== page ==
Myrmecos

Camponotus rosariensis tending scale insects in Argentina

Another piece of the Camponotus hyperdiversity puzzle was published this week in BMC Evolutionary Biology. The reasons behind the tremendous richness of Camponotine ants- a worldwide group of conspicuous insects containing more than a thousand species- are unknown, but recent explanations have focused on the nutritional relationship between the ants and their endosymbiotic Blochmannia bacteria. These gut-dwelling microbes may have allowed camponotines to capitalize on honeydew resources nutritionally unavailable to other ants, opening opportunities for evolutionary radiation.

In the latest paper, Jennifer Wernegreen isolated Blochmannia DNA sequences from a variety of ant species. Combining these with sequences previously known from other insects, the researchers reconstructed the evolutionary history of the symbionts. What did they find? From the abstract:

Phylogenetic analyses of 16S rDNA gave four important insights: (i) Blochmannia occurs in a broad range of Camponotini genera including Calomyrmex, Echinopla, and Opisthopsis, and did not occur in outgroups related to this tribe (e.g., Notostigma). This suggests that the mutualism originated in the ancestor of the tribe Camponotini. (ii) The known bacteriocyte-associated symbionts of ants, in Formica, Plagiolepis, and the Camponotini, arose independently. (iii) Blochmannia is nestled within a diverse clade of endosymbionts of sap-feeding hemipteran insects, such as mealybugs, aphids, and psyllids. In our analyses, a group of secondary symbionts of mealybugs are the closest relatives of Blochmannia. (iv) Blochmannia has cospeciated with its known hosts, although deep divergences at the genus level remain uncertain.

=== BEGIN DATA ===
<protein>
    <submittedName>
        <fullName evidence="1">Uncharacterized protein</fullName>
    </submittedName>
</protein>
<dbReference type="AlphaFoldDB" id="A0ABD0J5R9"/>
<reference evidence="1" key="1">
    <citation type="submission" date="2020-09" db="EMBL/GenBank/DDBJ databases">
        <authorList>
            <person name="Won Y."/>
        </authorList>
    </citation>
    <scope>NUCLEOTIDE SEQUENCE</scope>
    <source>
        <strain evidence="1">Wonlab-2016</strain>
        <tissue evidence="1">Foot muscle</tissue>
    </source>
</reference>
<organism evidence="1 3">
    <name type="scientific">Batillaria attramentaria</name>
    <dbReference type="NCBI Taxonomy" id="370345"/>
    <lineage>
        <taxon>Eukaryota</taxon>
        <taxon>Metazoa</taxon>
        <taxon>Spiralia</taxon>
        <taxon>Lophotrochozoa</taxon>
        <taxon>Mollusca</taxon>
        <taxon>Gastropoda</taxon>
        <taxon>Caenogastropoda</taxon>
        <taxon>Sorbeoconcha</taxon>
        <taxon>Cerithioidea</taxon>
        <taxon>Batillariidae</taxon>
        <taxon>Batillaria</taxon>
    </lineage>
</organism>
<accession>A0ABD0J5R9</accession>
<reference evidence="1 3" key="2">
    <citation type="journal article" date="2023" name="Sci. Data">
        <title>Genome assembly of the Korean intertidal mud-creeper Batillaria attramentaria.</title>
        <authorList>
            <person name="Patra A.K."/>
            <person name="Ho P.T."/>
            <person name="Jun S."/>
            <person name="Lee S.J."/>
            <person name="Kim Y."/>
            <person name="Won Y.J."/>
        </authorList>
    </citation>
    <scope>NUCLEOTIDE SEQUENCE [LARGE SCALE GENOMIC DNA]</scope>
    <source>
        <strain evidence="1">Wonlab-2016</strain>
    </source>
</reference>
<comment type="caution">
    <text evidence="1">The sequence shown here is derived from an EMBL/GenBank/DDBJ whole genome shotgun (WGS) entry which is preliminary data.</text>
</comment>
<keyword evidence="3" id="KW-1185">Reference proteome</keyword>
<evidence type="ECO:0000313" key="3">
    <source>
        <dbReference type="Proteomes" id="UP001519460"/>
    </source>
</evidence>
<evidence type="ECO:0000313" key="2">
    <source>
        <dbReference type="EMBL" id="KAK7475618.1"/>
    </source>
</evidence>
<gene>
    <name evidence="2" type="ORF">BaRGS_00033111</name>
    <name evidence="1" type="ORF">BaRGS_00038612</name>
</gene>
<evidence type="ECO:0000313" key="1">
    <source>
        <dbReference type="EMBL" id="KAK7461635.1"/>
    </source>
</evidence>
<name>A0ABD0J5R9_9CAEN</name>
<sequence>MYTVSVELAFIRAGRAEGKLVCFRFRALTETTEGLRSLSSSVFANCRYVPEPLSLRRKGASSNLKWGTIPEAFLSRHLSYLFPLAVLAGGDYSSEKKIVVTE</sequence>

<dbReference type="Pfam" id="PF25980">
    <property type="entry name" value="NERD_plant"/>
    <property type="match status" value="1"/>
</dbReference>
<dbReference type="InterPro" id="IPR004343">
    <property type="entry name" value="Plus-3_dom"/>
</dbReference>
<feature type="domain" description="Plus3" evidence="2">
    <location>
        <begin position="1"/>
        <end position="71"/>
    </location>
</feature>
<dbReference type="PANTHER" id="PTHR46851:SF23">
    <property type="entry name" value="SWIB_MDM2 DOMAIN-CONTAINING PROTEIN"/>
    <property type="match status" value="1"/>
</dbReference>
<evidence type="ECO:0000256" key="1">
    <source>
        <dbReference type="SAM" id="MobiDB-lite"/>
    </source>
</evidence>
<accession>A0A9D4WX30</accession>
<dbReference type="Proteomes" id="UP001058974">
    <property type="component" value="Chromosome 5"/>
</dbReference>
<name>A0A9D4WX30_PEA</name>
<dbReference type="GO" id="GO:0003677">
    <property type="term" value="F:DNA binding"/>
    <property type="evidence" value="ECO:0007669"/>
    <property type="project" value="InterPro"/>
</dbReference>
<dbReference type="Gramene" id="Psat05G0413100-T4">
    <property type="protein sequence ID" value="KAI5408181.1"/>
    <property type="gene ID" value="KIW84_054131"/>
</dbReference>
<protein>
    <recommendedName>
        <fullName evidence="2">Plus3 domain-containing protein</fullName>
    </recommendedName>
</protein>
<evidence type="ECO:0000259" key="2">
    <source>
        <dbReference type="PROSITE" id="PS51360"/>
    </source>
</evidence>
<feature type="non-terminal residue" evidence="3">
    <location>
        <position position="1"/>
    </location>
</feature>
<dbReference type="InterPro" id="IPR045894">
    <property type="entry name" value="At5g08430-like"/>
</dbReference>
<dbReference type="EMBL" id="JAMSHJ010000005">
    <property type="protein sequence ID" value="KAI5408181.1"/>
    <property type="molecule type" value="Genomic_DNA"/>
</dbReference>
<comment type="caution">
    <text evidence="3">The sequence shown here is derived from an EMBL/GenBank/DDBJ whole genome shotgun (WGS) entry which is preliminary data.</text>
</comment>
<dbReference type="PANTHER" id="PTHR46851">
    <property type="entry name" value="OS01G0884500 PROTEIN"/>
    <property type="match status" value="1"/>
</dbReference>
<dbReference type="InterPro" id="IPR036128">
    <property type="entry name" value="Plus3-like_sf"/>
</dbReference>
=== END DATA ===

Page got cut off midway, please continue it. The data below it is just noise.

So ants picked up the bacteria from honeydew-producing insects that already carried them as symbionts.

Incidentally, interactions between microbes and social insects are becoming some of the hottest topics in entomology. This trend was apparent in the research talks at ESA this week, with many labs now exploring the relationship of ant societies and their bacteria. I expect to see plenty more studies in this vein in the coming years.


Source: Wernegreen, J. J. et al (2009)  One nutritional symbiosis begat another: Phylogenetic evidence that the ant tribe Camponotini acquired Blochmannia by tending sap-feeding insects. BMC Evolutionary Biology 9:292. doi:10.1186/1471-2148-9-292

Comments

  1. #1 MrILoveTheAnts
    December 20, 2009

    Yah know I wonder if this triggers queen ants to start laying again in the spring time. It would sure explain some of the conflicting issues I’ve noticed with hibernating colonies.

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